The pain can become unbearable, but sore muscles can be soothed without a pill. Before rifling through the medicine cabinet, try these five naturally-occurring vitamins to help speed recovery. Include them in your post-workout meal for optimal—and tasty—results.
Why Am I Sore?1 of 8
If you've kicked up the intensity of your workout, pushed your long-distance running potential, or strained your arms lifting weights, your muscles may be sore the next day. These changes in your routine cause tiny tears in the muscle fibers and connective tissues. Over time, your muscles will become used to the activity and adapt.
Vitamin C2 of 8
This powerful antioxidant boosts the production of collagen—connective tissue that helps repair skin tissue, tendons and blood vessels. Vitamin C also helps flush the muscles of lactic acid.
Sources: Citrus fruits, green peppers, red peppers, raspberries, broccoli, sweet potatoes, blueberries, cabbage, cantaloupe, pineapples
Vitamin D3 of 8
Vitamin D really does the body good. In addition to aiding in the absorption of calcium to build strong muscles and bones, vitamin D helps reduce inflammation and regulate the immune system.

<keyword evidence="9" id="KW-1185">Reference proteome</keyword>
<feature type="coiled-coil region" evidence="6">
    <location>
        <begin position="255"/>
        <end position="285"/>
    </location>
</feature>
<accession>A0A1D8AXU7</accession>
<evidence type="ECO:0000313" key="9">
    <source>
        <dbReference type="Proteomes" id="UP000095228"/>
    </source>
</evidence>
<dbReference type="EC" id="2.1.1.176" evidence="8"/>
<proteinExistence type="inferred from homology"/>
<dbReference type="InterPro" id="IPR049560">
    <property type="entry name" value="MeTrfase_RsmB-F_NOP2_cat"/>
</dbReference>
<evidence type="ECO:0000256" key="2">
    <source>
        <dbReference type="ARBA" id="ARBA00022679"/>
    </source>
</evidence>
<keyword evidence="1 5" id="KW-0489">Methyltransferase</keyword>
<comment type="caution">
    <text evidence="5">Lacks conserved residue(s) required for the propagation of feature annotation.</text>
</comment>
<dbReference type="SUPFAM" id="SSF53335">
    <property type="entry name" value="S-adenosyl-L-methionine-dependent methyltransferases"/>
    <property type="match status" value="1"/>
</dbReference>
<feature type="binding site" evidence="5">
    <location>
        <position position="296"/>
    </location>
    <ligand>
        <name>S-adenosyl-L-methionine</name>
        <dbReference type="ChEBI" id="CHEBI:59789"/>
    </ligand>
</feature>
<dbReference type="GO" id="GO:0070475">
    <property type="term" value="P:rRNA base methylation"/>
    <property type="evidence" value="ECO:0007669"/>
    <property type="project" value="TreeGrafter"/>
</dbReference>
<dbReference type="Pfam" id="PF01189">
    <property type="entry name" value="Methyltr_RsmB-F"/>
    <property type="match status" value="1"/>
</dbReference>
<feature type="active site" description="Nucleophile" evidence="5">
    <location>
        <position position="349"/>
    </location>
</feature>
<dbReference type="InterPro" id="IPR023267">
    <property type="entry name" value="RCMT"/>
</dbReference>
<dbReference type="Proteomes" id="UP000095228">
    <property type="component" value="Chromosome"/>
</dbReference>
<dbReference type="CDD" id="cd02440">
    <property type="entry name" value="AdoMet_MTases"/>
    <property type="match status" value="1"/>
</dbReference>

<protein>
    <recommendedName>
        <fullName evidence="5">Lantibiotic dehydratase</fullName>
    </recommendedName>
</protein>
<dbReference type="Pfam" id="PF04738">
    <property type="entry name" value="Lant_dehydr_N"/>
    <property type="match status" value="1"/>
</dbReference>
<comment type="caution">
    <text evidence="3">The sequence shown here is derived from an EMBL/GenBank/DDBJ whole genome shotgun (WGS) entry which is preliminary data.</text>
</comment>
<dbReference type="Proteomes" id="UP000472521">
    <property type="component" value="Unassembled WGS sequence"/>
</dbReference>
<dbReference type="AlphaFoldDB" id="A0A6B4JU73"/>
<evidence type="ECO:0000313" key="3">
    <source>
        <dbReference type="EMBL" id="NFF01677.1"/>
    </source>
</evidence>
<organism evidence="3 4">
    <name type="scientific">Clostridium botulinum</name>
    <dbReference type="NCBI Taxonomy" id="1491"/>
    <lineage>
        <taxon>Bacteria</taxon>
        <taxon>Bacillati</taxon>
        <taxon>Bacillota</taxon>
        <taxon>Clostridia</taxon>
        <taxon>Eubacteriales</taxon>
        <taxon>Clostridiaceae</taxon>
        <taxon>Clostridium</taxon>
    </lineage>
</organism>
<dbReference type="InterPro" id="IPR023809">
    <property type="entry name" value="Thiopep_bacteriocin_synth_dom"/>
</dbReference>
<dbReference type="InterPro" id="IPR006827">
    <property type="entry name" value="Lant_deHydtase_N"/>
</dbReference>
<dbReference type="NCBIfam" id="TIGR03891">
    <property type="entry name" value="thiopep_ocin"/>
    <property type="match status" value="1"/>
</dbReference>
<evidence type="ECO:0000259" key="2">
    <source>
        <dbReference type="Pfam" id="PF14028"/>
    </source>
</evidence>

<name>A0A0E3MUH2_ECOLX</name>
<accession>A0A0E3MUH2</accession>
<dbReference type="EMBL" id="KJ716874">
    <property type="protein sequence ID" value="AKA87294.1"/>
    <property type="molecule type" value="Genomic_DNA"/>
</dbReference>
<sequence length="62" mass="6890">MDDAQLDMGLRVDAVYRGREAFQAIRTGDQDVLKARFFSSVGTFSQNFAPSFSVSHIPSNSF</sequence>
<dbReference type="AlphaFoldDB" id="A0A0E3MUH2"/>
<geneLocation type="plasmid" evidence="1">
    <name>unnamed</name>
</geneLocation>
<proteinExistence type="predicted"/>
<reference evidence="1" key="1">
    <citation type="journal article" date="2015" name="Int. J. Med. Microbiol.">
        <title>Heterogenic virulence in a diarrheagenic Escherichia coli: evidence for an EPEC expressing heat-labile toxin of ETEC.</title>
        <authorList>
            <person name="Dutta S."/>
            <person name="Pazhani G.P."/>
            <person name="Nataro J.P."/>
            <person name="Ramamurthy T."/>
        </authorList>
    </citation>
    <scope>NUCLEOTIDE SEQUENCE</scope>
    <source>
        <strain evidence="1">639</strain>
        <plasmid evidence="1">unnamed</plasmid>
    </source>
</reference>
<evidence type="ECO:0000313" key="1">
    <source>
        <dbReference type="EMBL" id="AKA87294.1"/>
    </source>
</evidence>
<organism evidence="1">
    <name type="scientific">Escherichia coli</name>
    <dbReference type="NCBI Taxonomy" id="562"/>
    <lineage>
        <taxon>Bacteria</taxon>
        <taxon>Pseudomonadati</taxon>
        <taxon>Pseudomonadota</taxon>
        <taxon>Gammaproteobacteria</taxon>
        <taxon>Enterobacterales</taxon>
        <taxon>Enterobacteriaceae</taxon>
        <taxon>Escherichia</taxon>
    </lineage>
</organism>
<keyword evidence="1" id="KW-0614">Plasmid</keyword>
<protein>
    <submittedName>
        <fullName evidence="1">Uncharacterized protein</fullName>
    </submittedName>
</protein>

Sources: Fatty fish, liver oils, fortified milk products, fortified cereals, meats, eggs, sunlight
Vitamin E4 of 8
During strenuous exercise, a protein, creatine phosphokinase—also known as CPK—seeps into the bloodstream. Vitamin E increases blood circulation and helps rid the body of CPK more efficiently. It also protects cells from damage-causing free radicals.
Sources: Sunflower seeds, almonds, fortified cereals, wheat germ, olives, avocados
B Vitamins5 of 8
The B complex is comprised of eight vitamins, that help the body perform a variety of functions. They ease the breakdown of proteins and carbs, boost muscle repair, and assist with cell development. A lack of B vitamins can increase muscle cramps and aches.
Sources: Legumes, Swiss chard, kale, dates, pomegranates, squashes, salmon, dairy, whole grains
Vitamin A6 of 8
Vitamin A is known for its vision-boosting powers, but from a recovery standpoint, it helps the immune sysmtem and major organs function properly.
Sources: Organ meats (high in cholesterol so limit consumption), salmon, dairy, pumpkin, cantaloupe, carrots, apricots